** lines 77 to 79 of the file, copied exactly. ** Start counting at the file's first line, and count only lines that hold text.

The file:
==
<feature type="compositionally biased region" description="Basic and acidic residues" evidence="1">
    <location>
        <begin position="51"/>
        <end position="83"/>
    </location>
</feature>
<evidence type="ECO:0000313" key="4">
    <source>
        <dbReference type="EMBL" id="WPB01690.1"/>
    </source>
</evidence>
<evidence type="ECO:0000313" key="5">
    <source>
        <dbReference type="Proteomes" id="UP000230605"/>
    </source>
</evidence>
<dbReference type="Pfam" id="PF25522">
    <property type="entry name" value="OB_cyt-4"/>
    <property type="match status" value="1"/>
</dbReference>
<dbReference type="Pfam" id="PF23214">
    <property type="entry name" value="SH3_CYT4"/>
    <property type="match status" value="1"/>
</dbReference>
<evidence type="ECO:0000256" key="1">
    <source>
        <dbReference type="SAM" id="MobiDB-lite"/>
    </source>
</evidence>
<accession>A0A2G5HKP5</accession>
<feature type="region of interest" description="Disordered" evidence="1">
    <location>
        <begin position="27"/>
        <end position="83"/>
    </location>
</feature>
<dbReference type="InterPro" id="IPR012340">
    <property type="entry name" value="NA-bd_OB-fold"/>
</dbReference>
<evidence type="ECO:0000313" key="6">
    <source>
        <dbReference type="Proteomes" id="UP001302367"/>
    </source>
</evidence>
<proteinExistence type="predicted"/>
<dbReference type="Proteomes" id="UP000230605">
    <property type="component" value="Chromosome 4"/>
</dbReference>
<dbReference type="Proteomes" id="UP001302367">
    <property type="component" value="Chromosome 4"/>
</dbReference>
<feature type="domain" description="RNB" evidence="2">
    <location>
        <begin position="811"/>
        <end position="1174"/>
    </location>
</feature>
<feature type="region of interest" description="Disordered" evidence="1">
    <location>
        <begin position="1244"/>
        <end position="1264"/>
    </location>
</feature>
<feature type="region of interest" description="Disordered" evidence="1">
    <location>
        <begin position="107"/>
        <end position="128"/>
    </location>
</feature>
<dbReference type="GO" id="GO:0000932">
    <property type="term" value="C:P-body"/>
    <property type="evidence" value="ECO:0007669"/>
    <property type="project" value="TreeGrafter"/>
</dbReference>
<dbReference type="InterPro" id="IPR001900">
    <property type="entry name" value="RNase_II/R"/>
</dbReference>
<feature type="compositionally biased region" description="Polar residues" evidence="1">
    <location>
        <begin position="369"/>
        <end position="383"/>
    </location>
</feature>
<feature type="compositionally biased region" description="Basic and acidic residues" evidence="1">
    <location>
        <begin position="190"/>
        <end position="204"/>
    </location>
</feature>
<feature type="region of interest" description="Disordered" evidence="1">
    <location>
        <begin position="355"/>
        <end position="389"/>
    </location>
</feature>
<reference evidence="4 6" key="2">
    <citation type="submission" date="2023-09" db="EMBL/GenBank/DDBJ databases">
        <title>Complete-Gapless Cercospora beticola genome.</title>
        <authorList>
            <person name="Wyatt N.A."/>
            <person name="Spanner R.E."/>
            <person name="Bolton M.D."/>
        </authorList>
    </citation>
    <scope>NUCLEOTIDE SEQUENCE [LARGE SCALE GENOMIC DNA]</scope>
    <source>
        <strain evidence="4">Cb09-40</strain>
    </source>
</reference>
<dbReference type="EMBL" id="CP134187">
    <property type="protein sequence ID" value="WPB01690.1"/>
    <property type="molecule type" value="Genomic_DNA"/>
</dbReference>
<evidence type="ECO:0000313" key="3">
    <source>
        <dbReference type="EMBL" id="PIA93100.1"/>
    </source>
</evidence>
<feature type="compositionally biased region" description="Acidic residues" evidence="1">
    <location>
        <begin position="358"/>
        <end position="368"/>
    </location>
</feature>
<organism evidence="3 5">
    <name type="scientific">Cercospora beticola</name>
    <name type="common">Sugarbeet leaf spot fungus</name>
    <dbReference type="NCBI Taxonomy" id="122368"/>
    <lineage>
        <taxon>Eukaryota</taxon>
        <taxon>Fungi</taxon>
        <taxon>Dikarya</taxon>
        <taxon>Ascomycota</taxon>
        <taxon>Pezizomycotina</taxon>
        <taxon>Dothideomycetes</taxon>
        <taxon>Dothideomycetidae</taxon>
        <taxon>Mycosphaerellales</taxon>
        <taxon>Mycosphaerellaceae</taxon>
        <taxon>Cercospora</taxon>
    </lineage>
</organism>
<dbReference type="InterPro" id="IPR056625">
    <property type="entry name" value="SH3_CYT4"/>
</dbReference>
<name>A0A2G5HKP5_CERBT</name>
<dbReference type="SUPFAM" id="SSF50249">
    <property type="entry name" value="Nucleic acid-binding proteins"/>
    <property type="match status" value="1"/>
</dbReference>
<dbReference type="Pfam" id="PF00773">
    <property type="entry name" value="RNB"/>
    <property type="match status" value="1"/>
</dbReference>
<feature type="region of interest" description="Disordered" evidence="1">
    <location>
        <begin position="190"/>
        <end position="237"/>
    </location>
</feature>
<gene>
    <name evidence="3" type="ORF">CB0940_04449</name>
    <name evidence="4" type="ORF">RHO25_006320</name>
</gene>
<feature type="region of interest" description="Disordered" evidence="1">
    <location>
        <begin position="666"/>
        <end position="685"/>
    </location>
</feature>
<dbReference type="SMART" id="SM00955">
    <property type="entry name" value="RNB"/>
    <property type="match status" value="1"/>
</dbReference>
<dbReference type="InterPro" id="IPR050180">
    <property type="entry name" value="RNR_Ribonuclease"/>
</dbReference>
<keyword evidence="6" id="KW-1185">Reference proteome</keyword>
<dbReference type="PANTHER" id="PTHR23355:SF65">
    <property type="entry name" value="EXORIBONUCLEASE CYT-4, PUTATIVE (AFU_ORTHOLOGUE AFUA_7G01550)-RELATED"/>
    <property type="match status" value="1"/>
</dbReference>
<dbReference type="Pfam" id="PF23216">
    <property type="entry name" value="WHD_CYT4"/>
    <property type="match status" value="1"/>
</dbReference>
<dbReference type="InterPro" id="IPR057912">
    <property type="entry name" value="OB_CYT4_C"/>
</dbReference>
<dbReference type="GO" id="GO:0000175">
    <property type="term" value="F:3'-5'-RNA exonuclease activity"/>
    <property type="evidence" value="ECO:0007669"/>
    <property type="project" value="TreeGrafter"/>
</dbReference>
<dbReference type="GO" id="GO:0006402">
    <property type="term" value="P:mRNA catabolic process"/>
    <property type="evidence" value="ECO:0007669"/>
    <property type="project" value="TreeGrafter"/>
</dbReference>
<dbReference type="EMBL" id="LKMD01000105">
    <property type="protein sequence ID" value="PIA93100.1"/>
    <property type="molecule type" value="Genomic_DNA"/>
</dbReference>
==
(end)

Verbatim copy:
</dbReference>
<feature type="compositionally biased region" description="Polar residues" evidence="1">
    <location>